The US government has agreed to spend $36 billion to help pension funds of union workers, the White House said on Wednesday.
The move comes as Joe Biden, who is expected to sign an executive order soon that would roll back regulations protecting retirement savings, has vowed to make America's costly labour protections more affordable for businesses.
"This agreement represents a significant step forward in working together with employers and workers across America to improve workplace retirement security," said Gary Cohn, the director of the White House National Economic Council.
The deal was announced after President Joe Biden met with union leaders during his visit this week to Detroit, where he spoke about his support for organised labour and what he described as a "once-in-a-lifetime opportunity" for him and others in attendance.
Biden had already committed $1 million earlier this year toward helping employees unionise and create retirement plans at corporations such as Ford Motor Co and General Motors Co. The Biden administration is planning to pump nearly $36 billion into the pension funds of unionised workers, in a bid to avoid a future retirement crisis. The move is designed to keep retirements going strong, even as many baby boomers retire and their savings run dry.
The U.S. The Department of Labor announced Monday that it was joining with other federal agencies to increase employees' retirement benefits by $36 billion over the next nine years. The plan, which will be finalised this spring, will provide an average of $1,200 more per year in pension payments for all unionised workers who are employed by companies that have at least 500 employees and have been members of a union for at least five years.
The move comes as the number of workers covered by pensions has been steadily falling over time — from about 60 percent in 2000 to just under 50 percent today. That trend has worried economists and policymakers who worry that if fewer workers are contributing to their pensions, it could lead to underfunded pension funds that could force city governments or state governments to bail out their plans once they're no longer solvent.
President Joe Biden has decided to take a back seat on the debate stage during the 2020 presidential campaign, but not for long.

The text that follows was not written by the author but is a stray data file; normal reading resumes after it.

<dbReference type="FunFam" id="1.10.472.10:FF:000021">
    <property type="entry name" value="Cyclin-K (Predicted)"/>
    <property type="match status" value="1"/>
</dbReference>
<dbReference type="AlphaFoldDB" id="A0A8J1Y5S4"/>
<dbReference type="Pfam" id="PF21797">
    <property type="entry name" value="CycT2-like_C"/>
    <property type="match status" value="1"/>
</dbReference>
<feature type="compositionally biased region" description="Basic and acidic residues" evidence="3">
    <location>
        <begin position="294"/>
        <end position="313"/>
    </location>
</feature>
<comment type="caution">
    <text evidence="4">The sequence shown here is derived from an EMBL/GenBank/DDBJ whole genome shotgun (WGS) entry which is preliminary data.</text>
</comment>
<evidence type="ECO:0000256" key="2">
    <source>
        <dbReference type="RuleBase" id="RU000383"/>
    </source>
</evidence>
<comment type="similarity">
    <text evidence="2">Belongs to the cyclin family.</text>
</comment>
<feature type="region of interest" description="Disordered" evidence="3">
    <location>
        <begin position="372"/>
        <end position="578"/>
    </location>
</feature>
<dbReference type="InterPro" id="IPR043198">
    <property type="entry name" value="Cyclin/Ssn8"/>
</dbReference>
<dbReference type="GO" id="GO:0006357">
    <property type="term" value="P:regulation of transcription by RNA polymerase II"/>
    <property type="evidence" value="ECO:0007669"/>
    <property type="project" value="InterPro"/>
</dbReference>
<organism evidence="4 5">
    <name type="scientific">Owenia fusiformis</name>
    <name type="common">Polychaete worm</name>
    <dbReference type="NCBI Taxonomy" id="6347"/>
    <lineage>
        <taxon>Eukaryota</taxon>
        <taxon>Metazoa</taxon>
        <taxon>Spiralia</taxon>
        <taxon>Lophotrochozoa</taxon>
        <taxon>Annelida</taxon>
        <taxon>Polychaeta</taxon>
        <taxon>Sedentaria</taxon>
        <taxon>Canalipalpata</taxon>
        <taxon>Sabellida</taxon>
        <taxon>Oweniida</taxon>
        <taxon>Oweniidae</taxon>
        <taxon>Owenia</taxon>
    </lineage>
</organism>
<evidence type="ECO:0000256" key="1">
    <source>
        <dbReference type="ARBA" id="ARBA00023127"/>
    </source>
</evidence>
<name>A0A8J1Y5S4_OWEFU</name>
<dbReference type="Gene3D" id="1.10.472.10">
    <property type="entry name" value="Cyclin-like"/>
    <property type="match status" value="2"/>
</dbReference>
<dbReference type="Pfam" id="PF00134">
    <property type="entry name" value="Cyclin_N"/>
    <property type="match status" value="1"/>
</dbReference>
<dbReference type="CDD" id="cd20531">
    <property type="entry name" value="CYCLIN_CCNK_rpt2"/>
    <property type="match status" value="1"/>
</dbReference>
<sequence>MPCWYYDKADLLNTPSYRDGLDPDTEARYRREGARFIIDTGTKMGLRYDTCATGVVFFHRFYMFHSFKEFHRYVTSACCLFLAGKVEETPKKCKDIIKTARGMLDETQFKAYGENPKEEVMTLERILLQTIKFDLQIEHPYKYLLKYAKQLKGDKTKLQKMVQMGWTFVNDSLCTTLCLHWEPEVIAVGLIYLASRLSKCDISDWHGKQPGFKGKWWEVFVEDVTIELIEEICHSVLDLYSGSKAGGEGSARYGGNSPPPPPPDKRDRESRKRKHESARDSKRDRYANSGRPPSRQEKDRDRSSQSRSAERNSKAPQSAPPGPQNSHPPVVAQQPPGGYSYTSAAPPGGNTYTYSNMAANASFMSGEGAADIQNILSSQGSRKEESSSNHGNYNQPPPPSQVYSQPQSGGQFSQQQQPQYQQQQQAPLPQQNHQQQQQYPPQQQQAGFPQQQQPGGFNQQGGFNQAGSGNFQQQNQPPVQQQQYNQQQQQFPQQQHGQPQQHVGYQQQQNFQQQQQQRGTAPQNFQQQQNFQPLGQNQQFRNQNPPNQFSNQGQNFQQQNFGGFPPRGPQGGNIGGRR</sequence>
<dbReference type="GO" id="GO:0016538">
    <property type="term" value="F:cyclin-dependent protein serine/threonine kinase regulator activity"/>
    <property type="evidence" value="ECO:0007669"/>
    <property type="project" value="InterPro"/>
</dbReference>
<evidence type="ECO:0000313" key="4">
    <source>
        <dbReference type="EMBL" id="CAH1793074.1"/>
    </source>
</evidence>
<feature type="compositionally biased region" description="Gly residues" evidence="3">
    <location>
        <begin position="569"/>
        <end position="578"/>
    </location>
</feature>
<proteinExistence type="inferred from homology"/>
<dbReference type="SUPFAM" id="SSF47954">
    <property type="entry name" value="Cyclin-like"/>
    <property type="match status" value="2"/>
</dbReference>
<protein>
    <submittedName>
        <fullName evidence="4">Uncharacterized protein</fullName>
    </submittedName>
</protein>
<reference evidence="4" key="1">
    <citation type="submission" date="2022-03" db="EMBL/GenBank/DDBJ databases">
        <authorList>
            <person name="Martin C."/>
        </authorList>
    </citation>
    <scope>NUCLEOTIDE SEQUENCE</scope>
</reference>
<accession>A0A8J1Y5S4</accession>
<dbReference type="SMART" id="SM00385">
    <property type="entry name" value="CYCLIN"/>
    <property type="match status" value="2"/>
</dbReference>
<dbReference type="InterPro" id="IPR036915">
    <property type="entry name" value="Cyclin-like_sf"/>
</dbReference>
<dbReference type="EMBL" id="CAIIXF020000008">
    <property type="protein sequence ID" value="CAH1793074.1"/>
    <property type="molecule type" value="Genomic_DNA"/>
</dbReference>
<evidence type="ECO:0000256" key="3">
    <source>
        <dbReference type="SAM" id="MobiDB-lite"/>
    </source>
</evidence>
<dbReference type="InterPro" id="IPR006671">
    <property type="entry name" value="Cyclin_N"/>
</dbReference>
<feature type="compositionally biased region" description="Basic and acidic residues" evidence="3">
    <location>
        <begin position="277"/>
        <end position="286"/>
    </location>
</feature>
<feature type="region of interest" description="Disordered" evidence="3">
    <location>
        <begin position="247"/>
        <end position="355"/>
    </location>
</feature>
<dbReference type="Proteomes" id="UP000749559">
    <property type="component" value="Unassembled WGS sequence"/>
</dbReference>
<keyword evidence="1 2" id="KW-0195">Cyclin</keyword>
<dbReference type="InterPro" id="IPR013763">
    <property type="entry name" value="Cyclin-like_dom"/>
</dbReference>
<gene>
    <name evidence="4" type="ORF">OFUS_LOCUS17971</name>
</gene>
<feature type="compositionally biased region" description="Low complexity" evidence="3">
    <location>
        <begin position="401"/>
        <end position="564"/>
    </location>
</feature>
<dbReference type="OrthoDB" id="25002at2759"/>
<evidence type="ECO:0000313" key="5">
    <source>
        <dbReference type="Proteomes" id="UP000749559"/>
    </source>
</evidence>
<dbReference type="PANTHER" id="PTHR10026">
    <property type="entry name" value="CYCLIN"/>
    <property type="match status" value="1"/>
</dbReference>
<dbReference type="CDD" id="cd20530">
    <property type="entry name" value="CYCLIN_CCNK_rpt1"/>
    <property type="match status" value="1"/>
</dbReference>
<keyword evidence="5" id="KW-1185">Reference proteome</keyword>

The former president announced Friday that he will travel to all 50 states and territories in the next several months to talk about issues facing blue-collar workers, including pension and retirement security. He said it is his “responsibility” to help ensure that Americans are not left behind.
Biden’s announcement came just days after he unveiled his new nonprofit, called “Biden’s Promise.” The organisation will focus on helping Americans make retirement more secure by offering advice and tools on topics such as investing, saving for college and protecting their savings from taxes.
The vice president said he wants to provide “a forum for people across America who work hard every day but struggle with retirement security.” He added that he wants everyone, including union members included, to have access to education on how they can save for retirement in case something happens tomorrow or next year.
The move comes after Mr Joe Biden promised during his election campaign that he would not allow any more American jobs to go overseas while he was in office. The White House said on Thursday that it was considering allowing the Federal Aviation Administration to help Boeing meet its tax obligations.
The move comes after Mr Biden said on Thursday: "When I'm president of the United States, we're going to make sure we are standing up for American jobs." US President Joe Biden's bid to avert a pension fight at Boeing has been met with scepticism by some Democrats.
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